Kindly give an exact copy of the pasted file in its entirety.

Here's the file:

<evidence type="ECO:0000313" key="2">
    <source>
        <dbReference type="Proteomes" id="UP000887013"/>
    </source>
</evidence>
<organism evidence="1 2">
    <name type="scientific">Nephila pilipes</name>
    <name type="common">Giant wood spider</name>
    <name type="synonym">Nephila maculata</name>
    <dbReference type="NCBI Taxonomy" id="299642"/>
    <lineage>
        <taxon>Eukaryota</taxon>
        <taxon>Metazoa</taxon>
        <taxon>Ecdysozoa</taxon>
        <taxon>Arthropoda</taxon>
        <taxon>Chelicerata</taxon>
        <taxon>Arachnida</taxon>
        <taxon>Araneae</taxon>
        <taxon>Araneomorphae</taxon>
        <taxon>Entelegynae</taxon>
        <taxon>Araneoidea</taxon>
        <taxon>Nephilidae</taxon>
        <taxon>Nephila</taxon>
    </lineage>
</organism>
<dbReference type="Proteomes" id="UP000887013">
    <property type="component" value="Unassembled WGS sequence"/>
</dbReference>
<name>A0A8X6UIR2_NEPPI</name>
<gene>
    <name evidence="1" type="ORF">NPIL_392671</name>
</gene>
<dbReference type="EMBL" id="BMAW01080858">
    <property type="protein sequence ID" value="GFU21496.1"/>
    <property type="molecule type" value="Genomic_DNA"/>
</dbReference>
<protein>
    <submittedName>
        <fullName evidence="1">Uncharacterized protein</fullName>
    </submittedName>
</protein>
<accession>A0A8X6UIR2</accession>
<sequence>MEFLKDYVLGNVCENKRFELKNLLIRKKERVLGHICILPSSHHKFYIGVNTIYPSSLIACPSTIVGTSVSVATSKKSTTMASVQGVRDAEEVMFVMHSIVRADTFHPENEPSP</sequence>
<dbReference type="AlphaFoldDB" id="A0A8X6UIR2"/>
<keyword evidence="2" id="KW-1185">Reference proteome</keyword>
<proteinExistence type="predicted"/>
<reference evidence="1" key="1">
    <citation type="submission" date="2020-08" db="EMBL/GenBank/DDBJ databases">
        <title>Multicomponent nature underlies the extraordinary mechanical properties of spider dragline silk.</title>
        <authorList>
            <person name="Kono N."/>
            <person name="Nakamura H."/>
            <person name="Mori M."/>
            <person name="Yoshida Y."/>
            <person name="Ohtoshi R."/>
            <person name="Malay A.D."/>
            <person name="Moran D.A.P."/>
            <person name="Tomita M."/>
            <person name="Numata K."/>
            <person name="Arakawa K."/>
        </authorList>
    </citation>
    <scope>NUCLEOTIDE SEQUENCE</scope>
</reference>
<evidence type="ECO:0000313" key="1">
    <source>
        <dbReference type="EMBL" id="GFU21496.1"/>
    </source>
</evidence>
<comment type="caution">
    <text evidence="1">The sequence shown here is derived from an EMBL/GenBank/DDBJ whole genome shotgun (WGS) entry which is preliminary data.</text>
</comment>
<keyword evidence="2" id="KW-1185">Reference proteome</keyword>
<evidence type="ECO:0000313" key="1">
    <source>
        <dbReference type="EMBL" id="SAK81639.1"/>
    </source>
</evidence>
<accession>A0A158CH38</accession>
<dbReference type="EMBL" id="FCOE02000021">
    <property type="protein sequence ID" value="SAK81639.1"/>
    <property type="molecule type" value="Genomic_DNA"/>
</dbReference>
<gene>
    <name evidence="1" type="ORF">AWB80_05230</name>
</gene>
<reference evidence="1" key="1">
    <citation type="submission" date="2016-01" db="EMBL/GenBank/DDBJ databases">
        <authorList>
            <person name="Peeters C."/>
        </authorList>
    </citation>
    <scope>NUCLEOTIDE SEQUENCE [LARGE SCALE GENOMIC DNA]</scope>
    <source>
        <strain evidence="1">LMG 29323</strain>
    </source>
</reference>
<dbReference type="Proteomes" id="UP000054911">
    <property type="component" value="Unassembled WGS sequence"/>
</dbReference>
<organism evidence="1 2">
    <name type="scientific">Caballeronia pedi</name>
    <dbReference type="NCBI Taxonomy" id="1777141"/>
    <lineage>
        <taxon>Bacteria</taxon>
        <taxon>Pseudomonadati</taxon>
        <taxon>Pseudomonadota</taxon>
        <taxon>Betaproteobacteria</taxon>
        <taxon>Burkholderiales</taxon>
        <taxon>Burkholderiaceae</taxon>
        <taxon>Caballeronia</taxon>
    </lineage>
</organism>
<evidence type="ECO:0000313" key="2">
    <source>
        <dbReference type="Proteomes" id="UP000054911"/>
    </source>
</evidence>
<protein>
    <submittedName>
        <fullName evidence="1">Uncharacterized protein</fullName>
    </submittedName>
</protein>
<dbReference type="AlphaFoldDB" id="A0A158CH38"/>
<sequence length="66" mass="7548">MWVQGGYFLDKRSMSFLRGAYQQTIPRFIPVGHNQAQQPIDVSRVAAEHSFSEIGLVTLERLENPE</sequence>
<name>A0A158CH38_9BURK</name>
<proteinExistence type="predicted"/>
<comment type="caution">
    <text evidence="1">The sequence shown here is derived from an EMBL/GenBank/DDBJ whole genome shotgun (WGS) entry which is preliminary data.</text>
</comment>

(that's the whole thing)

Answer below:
<evidence type="ECO:0000313" key="2">
    <source>
        <dbReference type="Proteomes" id="UP000887013"/>
    </source>
</evidence>
<organism evidence="1 2">
    <name type="scientific">Nephila pilipes</name>
    <name type="common">Giant wood spider</name>
    <name type="synonym">Nephila maculata</name>
    <dbReference type="NCBI Taxonomy" id="299642"/>
    <lineage>
        <taxon>Eukaryota</taxon>
        <taxon>Metazoa</taxon>
        <taxon>Ecdysozoa</taxon>
        <taxon>Arthropoda</taxon>
        <taxon>Chelicerata</taxon>
        <taxon>Arachnida</taxon>
        <taxon>Araneae</taxon>
        <taxon>Araneomorphae</taxon>
        <taxon>Entelegynae</taxon>
        <taxon>Araneoidea</taxon>
        <taxon>Nephilidae</taxon>
        <taxon>Nephila</taxon>
    </lineage>
</organism>
<dbReference type="Proteomes" id="UP000887013">
    <property type="component" value="Unassembled WGS sequence"/>
</dbReference>
<name>A0A8X6UIR2_NEPPI</name>
<gene>
    <name evidence="1" type="ORF">NPIL_392671</name>
</gene>
<dbReference type="EMBL" id="BMAW01080858">
    <property type="protein sequence ID" value="GFU21496.1"/>
    <property type="molecule type" value="Genomic_DNA"/>
</dbReference>
<protein>
    <submittedName>
        <fullName evidence="1">Uncharacterized protein</fullName>
    </submittedName>
</protein>
<accession>A0A8X6UIR2</accession>
<sequence>MEFLKDYVLGNVCENKRFELKNLLIRKKERVLGHICILPSSHHKFYIGVNTIYPSSLIACPSTIVGTSVSVATSKKSTTMASVQGVRDAEEVMFVMHSIVRADTFHPENEPSP</sequence>
<dbReference type="AlphaFoldDB" id="A0A8X6UIR2"/>
<keyword evidence="2" id="KW-1185">Reference proteome</keyword>
<proteinExistence type="predicted"/>
<reference evidence="1" key="1">
    <citation type="submission" date="2020-08" db="EMBL/GenBank/DDBJ databases">
        <title>Multicomponent nature underlies the extraordinary mechanical properties of spider dragline silk.</title>
        <authorList>
            <person name="Kono N."/>
            <person name="Nakamura H."/>
            <person name="Mori M."/>
            <person name="Yoshida Y."/>
            <person name="Ohtoshi R."/>
            <person name="Malay A.D."/>
            <person name="Moran D.A.P."/>
            <person name="Tomita M."/>
            <person name="Numata K."/>
            <person name="Arakawa K."/>
        </authorList>
    </citation>
    <scope>NUCLEOTIDE SEQUENCE</scope>
</reference>
<evidence type="ECO:0000313" key="1">
    <source>
        <dbReference type="EMBL" id="GFU21496.1"/>
    </source>
</evidence>
<comment type="caution">
    <text evidence="1">The sequence shown here is derived from an EMBL/GenBank/DDBJ whole genome shotgun (WGS) entry which is preliminary data.</text>
</comment>
<keyword evidence="2" id="KW-1185">Reference proteome</keyword>
<evidence type="ECO:0000313" key="1">
    <source>
        <dbReference type="EMBL" id="SAK81639.1"/>
    </source>
</evidence>
<accession>A0A158CH38</accession>
<dbReference type="EMBL" id="FCOE02000021">
    <property type="protein sequence ID" value="SAK81639.1"/>
    <property type="molecule type" value="Genomic_DNA"/>
</dbReference>
<gene>
    <name evidence="1" type="ORF">AWB80_05230</name>
</gene>
<reference evidence="1" key="1">
    <citation type="submission" date="2016-01" db="EMBL/GenBank/DDBJ databases">
        <authorList>
            <person name="Peeters C."/>
        </authorList>
    </citation>
    <scope>NUCLEOTIDE SEQUENCE [LARGE SCALE GENOMIC DNA]</scope>
    <source>
        <strain evidence="1">LMG 29323</strain>
    </source>
</reference>
<dbReference type="Proteomes" id="UP000054911">
    <property type="component" value="Unassembled WGS sequence"/>
</dbReference>
<organism evidence="1 2">
    <name type="scientific">Caballeronia pedi</name>
    <dbReference type="NCBI Taxonomy" id="1777141"/>
    <lineage>
        <taxon>Bacteria</taxon>
        <taxon>Pseudomonadati</taxon>
        <taxon>Pseudomonadota</taxon>
        <taxon>Betaproteobacteria</taxon>
        <taxon>Burkholderiales</taxon>
        <taxon>Burkholderiaceae</taxon>
        <taxon>Caballeronia</taxon>
    </lineage>
</organism>
<evidence type="ECO:0000313" key="2">
    <source>
        <dbReference type="Proteomes" id="UP000054911"/>
    </source>
</evidence>
<protein>
    <submittedName>
        <fullName evidence="1">Uncharacterized protein</fullName>
    </submittedName>
</protein>
<dbReference type="AlphaFoldDB" id="A0A158CH38"/>
<sequence length="66" mass="7548">MWVQGGYFLDKRSMSFLRGAYQQTIPRFIPVGHNQAQQPIDVSRVAAEHSFSEIGLVTLERLENPE</sequence>
<name>A0A158CH38_9BURK</name>
<proteinExistence type="predicted"/>
<comment type="caution">
    <text evidence="1">The sequence shown here is derived from an EMBL/GenBank/DDBJ whole genome shotgun (WGS) entry which is preliminary data.</text>
</comment>